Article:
Prejudice is having a preconceived opinion that is not based on reason or actual experience. Prejudice is when we think the black man who has picked up our trash for the last 25 years is somehow less of a person because of the color of his skin. Prejudice is telling your gay relative that she’s going to hell because she “made a choice that no one else agrees with”. But prejudice is also thinking it’s “us vs. them” in every single situation, from how we react to senseless tragedies to how to fight a virus.

Every argument, every feud, and every war was started by the “us vs. them” mindset. Isn’t it time we changed that? All lives matter and despite what we have been taught to believe, people have way more in common with one another than they have differences – starting with the fact that we all live on the same planet, bleed the same color blood, die of the same diseases, and have the same choices when it comes to treating others as we wish to be treated ourselves.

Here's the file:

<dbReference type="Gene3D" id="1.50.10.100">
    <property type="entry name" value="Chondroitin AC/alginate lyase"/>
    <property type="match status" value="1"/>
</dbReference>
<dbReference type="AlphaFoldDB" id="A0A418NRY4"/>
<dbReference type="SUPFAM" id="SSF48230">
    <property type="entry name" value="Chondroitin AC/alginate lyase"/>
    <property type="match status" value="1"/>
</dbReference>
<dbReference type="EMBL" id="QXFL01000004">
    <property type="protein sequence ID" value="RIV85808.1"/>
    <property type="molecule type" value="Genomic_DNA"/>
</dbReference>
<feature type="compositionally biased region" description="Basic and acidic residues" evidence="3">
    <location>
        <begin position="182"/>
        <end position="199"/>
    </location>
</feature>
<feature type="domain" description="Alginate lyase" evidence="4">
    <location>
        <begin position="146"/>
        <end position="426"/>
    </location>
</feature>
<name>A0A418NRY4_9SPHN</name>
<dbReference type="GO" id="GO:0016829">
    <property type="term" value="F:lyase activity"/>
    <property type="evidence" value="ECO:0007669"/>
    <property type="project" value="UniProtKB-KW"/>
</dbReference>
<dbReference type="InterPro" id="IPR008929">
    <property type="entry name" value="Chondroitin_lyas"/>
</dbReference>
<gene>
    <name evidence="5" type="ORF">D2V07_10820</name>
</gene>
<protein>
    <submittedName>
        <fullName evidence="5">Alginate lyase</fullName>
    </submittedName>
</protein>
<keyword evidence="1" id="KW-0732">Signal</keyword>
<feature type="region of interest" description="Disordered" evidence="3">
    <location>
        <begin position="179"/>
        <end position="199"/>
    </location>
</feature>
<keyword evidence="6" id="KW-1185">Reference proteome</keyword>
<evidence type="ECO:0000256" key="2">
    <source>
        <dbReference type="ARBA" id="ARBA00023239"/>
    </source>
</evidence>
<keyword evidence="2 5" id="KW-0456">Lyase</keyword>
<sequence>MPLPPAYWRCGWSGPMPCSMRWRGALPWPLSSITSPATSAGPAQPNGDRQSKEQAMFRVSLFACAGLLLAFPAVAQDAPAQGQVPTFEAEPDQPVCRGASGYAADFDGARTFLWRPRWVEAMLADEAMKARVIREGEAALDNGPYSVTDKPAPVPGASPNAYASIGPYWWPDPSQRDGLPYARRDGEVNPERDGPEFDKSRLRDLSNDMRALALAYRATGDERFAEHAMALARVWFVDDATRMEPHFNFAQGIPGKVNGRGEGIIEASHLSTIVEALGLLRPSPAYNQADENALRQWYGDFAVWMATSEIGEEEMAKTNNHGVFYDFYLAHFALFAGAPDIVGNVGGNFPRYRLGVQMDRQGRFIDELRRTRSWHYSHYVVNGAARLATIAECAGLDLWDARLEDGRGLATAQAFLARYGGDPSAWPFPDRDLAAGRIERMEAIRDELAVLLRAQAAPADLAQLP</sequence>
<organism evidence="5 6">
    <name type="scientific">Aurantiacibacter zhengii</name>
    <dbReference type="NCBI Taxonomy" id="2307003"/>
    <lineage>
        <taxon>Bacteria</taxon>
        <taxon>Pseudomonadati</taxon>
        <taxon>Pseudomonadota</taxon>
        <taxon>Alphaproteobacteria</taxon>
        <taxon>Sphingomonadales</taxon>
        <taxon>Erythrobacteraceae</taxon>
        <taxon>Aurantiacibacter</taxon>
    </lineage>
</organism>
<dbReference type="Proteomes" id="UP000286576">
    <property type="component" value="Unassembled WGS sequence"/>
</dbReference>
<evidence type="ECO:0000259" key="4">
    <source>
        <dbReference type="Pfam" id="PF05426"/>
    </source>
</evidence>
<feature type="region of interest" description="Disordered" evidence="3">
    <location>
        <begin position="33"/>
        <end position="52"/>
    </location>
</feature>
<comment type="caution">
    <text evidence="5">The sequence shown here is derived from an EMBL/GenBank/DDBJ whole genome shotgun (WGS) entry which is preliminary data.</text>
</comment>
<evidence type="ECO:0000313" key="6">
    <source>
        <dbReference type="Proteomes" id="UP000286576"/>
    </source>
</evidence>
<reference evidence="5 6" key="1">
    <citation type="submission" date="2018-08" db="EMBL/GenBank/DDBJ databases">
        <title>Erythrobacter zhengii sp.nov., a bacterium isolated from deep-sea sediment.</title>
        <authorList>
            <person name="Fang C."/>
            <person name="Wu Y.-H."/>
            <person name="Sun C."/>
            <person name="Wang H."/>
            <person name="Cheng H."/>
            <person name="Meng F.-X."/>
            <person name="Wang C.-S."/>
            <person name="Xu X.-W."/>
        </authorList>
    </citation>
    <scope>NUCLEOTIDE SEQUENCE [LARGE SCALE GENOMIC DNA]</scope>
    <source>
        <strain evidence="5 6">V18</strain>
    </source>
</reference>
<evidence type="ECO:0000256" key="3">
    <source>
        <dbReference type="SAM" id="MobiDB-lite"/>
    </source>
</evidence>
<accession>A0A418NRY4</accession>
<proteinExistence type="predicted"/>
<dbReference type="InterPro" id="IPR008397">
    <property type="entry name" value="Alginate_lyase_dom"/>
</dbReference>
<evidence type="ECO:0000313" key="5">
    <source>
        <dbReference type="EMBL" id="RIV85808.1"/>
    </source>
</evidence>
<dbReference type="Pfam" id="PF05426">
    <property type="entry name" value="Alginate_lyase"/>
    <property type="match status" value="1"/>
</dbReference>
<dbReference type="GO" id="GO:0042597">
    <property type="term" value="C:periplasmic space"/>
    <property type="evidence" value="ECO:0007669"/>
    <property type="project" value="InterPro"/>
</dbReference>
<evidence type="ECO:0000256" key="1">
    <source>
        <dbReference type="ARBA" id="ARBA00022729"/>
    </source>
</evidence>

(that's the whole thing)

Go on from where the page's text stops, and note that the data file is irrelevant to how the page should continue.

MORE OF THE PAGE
Yes, I’m mad at the world right now. I’m mad at my own family, my neighbors, and my community for being mean to one another when we should all be trying to lift one another up. Life is hard enough as it is. We don’t need to fuel the hatred and indecency just because we can. So here’s what I’m going to do about it…

I love you all. I respect your choice to wear a mask or not wear a mask, because only you know how you have been affected in this pandemic. I respect your political choice, whether you are Democrat, Republican, or in-between. I share your outrage at the senseless death and destruction that has become the sad hallmark of our country and I stand with you in peaceful protest, hoping one day soon this will change. While I will always be discerning in my own choices, I vow to no longer let the “us vs. them” mentality creep into my life and above all, I will not pass down any prejudices I may have learned in my lifetime to anyone that I love.

If Nothing Else, Be Kind

Angie and I stopped by Dollar Tree earlier this week to pick up a birthday card for her dad. Our purchase was small and the line was extremely long so we decided to walk the aisles for a bit. When we returned to the front of the store 10 minutes later, the line was even longer than it was before. For a moment, we debated on returning the card and coming back another day but we had combed through so many cards to find this one that we didn’t want to take a chance that it might be gone (or more likely, that we’d forget to come back and would end up paying more for a card at Walmart.) So we got in line.